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Funding Globetrotters

Grants Give Students Veterinary Experience in Developing Nations

’Scopes Magazine February 2011

Working abroad can change your life,” said Dr. Ton Schat, an avian pathology professor whose veterinary adventures abroad helped forge a fruitful career. “Th at kind of eye-opening experience aff ects all the people and animals you help as a veterinarian and shapes the kind of person you become.”

He hails from Holland, battled bacteria in Nigeria, launched labs against Marek’s disease in Mexico, and recently returned from an Australian excursion studying one of the more dangerous strains of Avian Infl uenza. With Cornell as his home-base since 1975, he has continued collaborations with researchers around the world. Best known for his industry-changing work improving poultry health for which he recently received a lifetime achievement award, Schat attributes the inspiration and success of his career to his early experiences abroad.

“I knew early on that I wanted to pursue international development,” said Schat, who earned his DVM degree from the State University of Utrecht in the Netherlands. “During my fi nal and practical year of my studies in Utrecht I went to Northern Nigeria on a fellowship to study causes of infertility in Fulani cattle. I really enjoyed my months there, from the hands-on work to interacting with the Nigerian students.”

Schat returned from Nigeria determined to pursue international work before going to graduate school. “I landed a job through the Dutch government to work on Marek’s disease in Mexico. I arrived in 1971 and worked there for four years, setting up a lab, raining Mexican researchers, and working toward a vaccine.”

In Mexico, Schat met Dr. Bruce Calnek, an avian pathology professor from Cornell who shared Schat’s growing interest in Marek’s disease.  Calnek invited Schat to work in his lab as a graduate student, and Schat has worked at Cornell ever since. While pursuing his PhD, Schat isolated the SB-1 strain of Marek’s disease in chickens and used it to develop a vital vaccine still used on the market today. The vaccine generated significant royalties for the College and continues to generate income.

Most of that money went back to the former Department of Avian and Aquatic Animal Medicine, pooling with other departmental money to support grad students and research expenses. When the department later merged into the Department of Microbiology and Immunology and the flock of avian medicine students pursuing PhDs thinned, the money lay dormant for many years.

“Dr. Calnek was in charge of the former department’s funds,” said Schat. “When he retired in 1996 I was charged with overseeing their use.”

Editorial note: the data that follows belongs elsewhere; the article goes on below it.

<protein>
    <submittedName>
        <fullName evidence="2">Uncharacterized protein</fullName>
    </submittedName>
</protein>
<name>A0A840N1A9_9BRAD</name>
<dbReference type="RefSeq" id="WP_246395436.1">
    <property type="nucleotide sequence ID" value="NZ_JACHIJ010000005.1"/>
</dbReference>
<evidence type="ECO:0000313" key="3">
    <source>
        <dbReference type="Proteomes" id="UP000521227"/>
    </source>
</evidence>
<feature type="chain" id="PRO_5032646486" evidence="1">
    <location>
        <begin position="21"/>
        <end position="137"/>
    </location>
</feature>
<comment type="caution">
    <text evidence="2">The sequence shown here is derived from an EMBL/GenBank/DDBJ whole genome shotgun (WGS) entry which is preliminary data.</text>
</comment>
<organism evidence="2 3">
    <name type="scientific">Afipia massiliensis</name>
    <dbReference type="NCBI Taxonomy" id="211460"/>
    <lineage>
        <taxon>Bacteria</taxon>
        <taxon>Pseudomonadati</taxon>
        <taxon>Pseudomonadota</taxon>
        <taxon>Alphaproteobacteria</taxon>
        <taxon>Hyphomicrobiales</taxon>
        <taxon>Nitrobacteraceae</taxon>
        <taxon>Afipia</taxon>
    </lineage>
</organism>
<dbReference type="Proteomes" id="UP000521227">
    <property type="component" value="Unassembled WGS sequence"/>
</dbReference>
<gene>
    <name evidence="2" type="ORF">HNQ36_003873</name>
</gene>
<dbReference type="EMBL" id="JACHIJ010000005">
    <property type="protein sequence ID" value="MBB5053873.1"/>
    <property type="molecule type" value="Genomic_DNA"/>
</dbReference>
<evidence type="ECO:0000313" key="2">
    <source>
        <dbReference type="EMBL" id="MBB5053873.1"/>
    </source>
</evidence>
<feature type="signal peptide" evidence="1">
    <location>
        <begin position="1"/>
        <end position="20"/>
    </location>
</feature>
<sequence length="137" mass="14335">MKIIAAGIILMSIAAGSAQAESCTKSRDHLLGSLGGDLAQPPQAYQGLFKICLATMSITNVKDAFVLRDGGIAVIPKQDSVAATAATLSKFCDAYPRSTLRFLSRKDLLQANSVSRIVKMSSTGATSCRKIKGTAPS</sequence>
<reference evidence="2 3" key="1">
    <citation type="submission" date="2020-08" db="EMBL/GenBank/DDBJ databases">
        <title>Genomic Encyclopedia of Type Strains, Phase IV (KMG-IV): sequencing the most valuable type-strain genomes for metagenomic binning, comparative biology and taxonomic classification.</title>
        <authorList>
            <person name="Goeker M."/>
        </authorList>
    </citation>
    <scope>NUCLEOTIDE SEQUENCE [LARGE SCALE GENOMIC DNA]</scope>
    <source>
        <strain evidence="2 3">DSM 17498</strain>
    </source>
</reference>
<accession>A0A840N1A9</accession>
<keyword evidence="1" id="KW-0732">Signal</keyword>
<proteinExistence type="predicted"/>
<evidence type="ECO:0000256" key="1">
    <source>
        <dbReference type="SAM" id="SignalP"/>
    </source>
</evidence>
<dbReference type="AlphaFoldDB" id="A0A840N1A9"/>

The Expanding Horizons program seemed like the perfect choice for Schat, who shares its core philosophy: that working in developing nations empowers students to improve themselves and their world. Expanding Horizons, funded to date with generous support from the Lincoln Ellsworth Foundation, provides Cornell veterinary students with grants to spend six to 10 weeks in a developing nation engaged in a hands-on veterinary experience or research project. Projects span the veterinary spectrum, from rehabilitating wildlife or teaching farmers vaccination techniques, to researching rhino parasites or promoting habitat conservation. Students have traveled to all corners of the world, including Kenya, Madagascar, Honduras, Bolivia, Italy, Vietnam, Thailand, Taiwan, and many more.

“More students are growing a keen interest in reaching out to the world around them,” said Schat, who teaches a biannual course in international veterinary medicine that has grown to an average class size of 60 students. “For most students who have gotten the chance to go abroad, it has opened their eyes and broadened their perspectives. My own time abroad was crucial to my personal development. I feel it is extremely important for our students to have the same kind of experience that was for me so life-changing.”

“Since the program began in 1985, we have been able to support fi ve to 10 students a year,” said Jai Sweet, director of student services and multicultural aff airs, who oversees the Expanding Horizons program. “Th is new fund sets the foundation for a steady, stable stream of support that will ensure more students can continue to pursue these extraordinary international opportunities.”

Should you have an interest in contributing to the Expanding Horizons program, please contact Amy Robinson in the Alumni Affairs and Development Office at amy.robinson@cornell.edu or 607.253.3742.

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